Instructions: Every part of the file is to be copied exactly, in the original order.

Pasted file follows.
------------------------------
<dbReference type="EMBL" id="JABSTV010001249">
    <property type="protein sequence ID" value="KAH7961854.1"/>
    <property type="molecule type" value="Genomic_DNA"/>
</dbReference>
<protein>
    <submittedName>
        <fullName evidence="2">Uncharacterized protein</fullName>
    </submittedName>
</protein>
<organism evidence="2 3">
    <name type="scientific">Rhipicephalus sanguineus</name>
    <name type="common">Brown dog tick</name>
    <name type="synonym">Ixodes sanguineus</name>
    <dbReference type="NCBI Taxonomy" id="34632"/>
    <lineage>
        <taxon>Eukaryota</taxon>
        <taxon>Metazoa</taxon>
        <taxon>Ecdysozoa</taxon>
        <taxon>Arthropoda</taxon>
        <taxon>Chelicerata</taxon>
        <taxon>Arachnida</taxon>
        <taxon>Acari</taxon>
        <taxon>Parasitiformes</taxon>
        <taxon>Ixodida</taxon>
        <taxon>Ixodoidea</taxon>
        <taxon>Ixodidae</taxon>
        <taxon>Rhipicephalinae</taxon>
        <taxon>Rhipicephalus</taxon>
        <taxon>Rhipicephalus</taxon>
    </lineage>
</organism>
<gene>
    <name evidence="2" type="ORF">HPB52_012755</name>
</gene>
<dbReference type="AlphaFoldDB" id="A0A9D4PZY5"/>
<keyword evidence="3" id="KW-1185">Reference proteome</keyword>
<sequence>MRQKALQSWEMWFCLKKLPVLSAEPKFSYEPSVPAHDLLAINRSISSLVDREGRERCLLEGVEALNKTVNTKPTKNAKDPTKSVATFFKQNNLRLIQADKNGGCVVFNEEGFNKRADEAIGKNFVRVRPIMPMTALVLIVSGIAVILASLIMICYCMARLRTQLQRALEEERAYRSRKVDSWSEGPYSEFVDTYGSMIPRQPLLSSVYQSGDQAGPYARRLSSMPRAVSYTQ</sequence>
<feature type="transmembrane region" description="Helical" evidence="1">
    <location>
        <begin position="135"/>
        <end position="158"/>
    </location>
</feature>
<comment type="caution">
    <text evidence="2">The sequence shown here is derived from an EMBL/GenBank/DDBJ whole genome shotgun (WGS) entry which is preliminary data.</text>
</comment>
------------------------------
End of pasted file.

<dbReference type="EMBL" id="JABSTV010001249">
    <property type="protein sequence ID" value="KAH7961854.1"/>
    <property type="molecule type" value="Genomic_DNA"/>
</dbReference>
<protein>
    <submittedName>
        <fullName evidence="2">Uncharacterized protein</fullName>
    </submittedName>
</protein>
<organism evidence="2 3">
    <name type="scientific">Rhipicephalus sanguineus</name>
    <name type="common">Brown dog tick</name>
    <name type="synonym">Ixodes sanguineus</name>
    <dbReference type="NCBI Taxonomy" id="34632"/>
    <lineage>
        <taxon>Eukaryota</taxon>
        <taxon>Metazoa</taxon>
        <taxon>Ecdysozoa</taxon>
        <taxon>Arthropoda</taxon>
        <taxon>Chelicerata</taxon>
        <taxon>Arachnida</taxon>
        <taxon>Acari</taxon>
        <taxon>Parasitiformes</taxon>
        <taxon>Ixodida</taxon>
        <taxon>Ixodoidea</taxon>
        <taxon>Ixodidae</taxon>
        <taxon>Rhipicephalinae</taxon>
        <taxon>Rhipicephalus</taxon>
        <taxon>Rhipicephalus</taxon>
    </lineage>
</organism>
<gene>
    <name evidence="2" type="ORF">HPB52_012755</name>
</gene>
<dbReference type="AlphaFoldDB" id="A0A9D4PZY5"/>
<keyword evidence="3" id="KW-1185">Reference proteome</keyword>
<sequence>MRQKALQSWEMWFCLKKLPVLSAEPKFSYEPSVPAHDLLAINRSISSLVDREGRERCLLEGVEALNKTVNTKPTKNAKDPTKSVATFFKQNNLRLIQADKNGGCVVFNEEGFNKRADEAIGKNFVRVRPIMPMTALVLIVSGIAVILASLIMICYCMARLRTQLQRALEEERAYRSRKVDSWSEGPYSEFVDTYGSMIPRQPLLSSVYQSGDQAGPYARRLSSMPRAVSYTQ</sequence>
<feature type="transmembrane region" description="Helical" evidence="1">
    <location>
        <begin position="135"/>
        <end position="158"/>
    </location>
</feature>
<comment type="caution">
    <text evidence="2">The sequence shown here is derived from an EMBL/GenBank/DDBJ whole genome shotgun (WGS) entry which is preliminary data.</text>
</comment>